import vice

If you have issues installing or running VICE, please see the section on Troubleshooting Your Build. If your installation was successful and you would like help getting started, usage guidelines can be found here.

Additional Compile Options

VICE affords users flexibility in specifying how they’d like to compile from source.

  1. Parallelization

    Users may spread out the job of compiling VICE across multiple cores via the [-j N] command-line argument. For example,

    $ python build -j 2 install [--user]

    will compile all extensions using 2 cores. Warning: See note below regarding parallel installations with the gcc C compiler.

  1. Suppress verbose output

    Users may suppress the printing of compiler commands to the consoler with the [-q --quiet] command-line argument. For example, when running

    $ python build --quiet install [--user]

    the only lines printed to the console by the file will say that specific extensions are being cythonized.

  2. Individual extensions

    If VICE’s source code has already been compiled and is located in the build directory, then the entire code base does not need to be re-compiled every time a small modification is made. The name of the extension, which can be determined via the relative path to the file, is all that is required. For example, the vice.singlezone object is linked to VICE’s C library in the file vice/core/singlezone/_singlezone.pyx, so the name of its extension is vice.core.singlezone._singlezone. To recompile this extension only and reinstall with all previously compiled extensions, simply run

    $ python build ext=vice.core.singlezone._singlezone install [--user]

Things to Avoid

  1. Parallelization with the gcc compiler

    Users manually installing VICE with the gcc C compiler should omit the [-j N] command-line argument from their call to VICE’s file (see Additional Compile Options above). In practice, the developer’s find that gcc is not able to successfully complete compiling VICE across multiple cores. This should be a non-issue for those running Mac OS, as gcc must be installed and clang is the default compiler. For those on Linux, however, gcc is the default.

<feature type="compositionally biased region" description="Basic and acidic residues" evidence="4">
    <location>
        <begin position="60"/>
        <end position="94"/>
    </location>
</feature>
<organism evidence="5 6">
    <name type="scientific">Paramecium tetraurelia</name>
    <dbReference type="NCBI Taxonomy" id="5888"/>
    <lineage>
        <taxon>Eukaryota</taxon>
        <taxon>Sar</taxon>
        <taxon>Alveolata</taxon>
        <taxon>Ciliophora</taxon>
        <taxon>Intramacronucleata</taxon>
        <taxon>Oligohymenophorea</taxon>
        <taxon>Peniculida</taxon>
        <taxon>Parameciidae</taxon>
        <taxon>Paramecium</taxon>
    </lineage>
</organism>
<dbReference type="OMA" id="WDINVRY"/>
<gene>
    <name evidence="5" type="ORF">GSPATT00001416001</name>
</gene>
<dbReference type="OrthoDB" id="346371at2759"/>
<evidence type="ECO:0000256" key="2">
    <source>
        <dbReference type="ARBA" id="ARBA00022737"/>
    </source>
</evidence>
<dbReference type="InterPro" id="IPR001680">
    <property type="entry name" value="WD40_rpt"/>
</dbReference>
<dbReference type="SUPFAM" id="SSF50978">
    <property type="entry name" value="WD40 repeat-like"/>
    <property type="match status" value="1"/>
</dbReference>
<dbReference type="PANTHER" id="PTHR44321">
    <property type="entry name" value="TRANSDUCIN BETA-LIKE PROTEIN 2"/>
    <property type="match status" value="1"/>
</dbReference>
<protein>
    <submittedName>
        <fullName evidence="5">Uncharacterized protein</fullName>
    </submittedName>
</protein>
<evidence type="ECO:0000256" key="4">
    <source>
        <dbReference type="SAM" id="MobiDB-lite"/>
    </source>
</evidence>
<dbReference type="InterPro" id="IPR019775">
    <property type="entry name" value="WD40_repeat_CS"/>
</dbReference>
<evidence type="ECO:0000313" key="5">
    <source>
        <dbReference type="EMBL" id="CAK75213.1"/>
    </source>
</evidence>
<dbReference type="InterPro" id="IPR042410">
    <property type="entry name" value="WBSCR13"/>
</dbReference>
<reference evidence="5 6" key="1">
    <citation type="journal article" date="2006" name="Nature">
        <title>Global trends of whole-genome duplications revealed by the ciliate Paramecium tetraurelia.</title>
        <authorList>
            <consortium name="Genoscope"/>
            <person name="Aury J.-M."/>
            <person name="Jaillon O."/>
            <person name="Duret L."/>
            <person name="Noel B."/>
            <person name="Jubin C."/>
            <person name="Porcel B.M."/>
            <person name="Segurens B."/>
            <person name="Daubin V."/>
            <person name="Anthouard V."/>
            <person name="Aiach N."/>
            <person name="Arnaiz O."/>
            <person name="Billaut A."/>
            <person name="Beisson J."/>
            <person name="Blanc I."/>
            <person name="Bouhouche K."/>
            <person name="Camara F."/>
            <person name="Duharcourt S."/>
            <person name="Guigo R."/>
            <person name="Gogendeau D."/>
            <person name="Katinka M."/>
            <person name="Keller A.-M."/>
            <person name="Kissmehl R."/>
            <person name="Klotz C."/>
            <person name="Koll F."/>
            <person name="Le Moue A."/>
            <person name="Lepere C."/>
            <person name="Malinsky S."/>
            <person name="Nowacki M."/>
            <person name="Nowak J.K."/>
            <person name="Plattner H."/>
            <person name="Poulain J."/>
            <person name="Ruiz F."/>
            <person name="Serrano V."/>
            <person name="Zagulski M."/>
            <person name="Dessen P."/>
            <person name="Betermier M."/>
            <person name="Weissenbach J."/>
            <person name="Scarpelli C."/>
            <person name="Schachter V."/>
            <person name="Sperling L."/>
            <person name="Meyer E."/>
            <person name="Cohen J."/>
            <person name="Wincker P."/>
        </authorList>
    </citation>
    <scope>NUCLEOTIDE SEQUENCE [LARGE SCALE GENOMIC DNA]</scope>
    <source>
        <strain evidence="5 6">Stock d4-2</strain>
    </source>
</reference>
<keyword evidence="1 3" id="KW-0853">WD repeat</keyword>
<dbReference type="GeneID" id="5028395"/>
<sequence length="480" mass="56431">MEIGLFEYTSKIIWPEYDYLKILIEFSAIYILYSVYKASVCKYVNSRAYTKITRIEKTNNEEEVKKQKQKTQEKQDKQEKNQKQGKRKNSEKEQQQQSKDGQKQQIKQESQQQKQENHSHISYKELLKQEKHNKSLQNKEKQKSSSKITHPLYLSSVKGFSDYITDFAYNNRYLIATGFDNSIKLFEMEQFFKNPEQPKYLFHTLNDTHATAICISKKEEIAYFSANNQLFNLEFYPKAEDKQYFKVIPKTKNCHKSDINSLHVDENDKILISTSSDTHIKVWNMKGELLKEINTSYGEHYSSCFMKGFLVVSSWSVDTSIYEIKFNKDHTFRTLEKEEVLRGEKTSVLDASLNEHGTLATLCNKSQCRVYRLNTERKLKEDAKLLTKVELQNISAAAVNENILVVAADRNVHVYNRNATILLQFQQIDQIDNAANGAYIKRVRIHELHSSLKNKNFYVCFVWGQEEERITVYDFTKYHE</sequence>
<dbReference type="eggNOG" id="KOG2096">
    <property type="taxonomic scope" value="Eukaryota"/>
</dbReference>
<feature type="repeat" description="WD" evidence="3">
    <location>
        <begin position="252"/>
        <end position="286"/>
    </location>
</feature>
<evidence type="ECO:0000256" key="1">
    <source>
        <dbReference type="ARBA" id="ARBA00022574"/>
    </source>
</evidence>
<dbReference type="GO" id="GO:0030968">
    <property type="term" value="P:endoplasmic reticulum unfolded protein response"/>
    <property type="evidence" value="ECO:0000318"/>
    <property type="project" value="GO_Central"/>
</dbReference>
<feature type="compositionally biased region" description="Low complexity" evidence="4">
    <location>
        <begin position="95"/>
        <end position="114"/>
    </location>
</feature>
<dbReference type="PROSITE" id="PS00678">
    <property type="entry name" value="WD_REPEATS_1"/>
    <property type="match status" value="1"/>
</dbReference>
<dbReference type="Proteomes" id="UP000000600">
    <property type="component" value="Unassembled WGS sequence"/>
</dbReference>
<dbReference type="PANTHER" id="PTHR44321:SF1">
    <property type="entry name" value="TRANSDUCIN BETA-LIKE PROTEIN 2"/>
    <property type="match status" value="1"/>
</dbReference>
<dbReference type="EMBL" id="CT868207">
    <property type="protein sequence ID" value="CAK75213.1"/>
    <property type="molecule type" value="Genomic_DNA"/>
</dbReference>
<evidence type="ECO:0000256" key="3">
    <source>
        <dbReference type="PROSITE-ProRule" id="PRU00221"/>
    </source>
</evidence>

1. Simultaneous installations

    Users manually installing VICE from source for multiple versions of python should not run the file in separate terminals simultaneously; this will cause one of the builds to fail. Likewise, users should not run the tests for multiple versions of python simultaneously; this will almost certainly cause a segmentation fault.

Troubleshooting Your Build

The following are a number of issues that can arise when manually installing VICE. If none of these options solve your problem, or if you attempted an installation with pip as opposed to installing manually, please open an issue here.

Running the File Failed

Did you run it for multiple versions of python simultaneously? Alternatively, did you run a parallelized installation using the gcc C compiler? If neither is the case, please open an issue here.

Running the Tests Resulted in a Segmentation Fault

Did you run the tests for multiple versions of python simultaneously? If not, please open an issue here.

VICE Isn’t Running from the Command Line

If vice doesn’t run from the terminal after installing, first check that python3 -m vice runs; the two have the same functionality. If neither work, then it’s likely there was an issue with the installation, and we recommend rerunning the install process, making sure that the instructions are followed as closely as possible. If this still does not work, please open an issue here.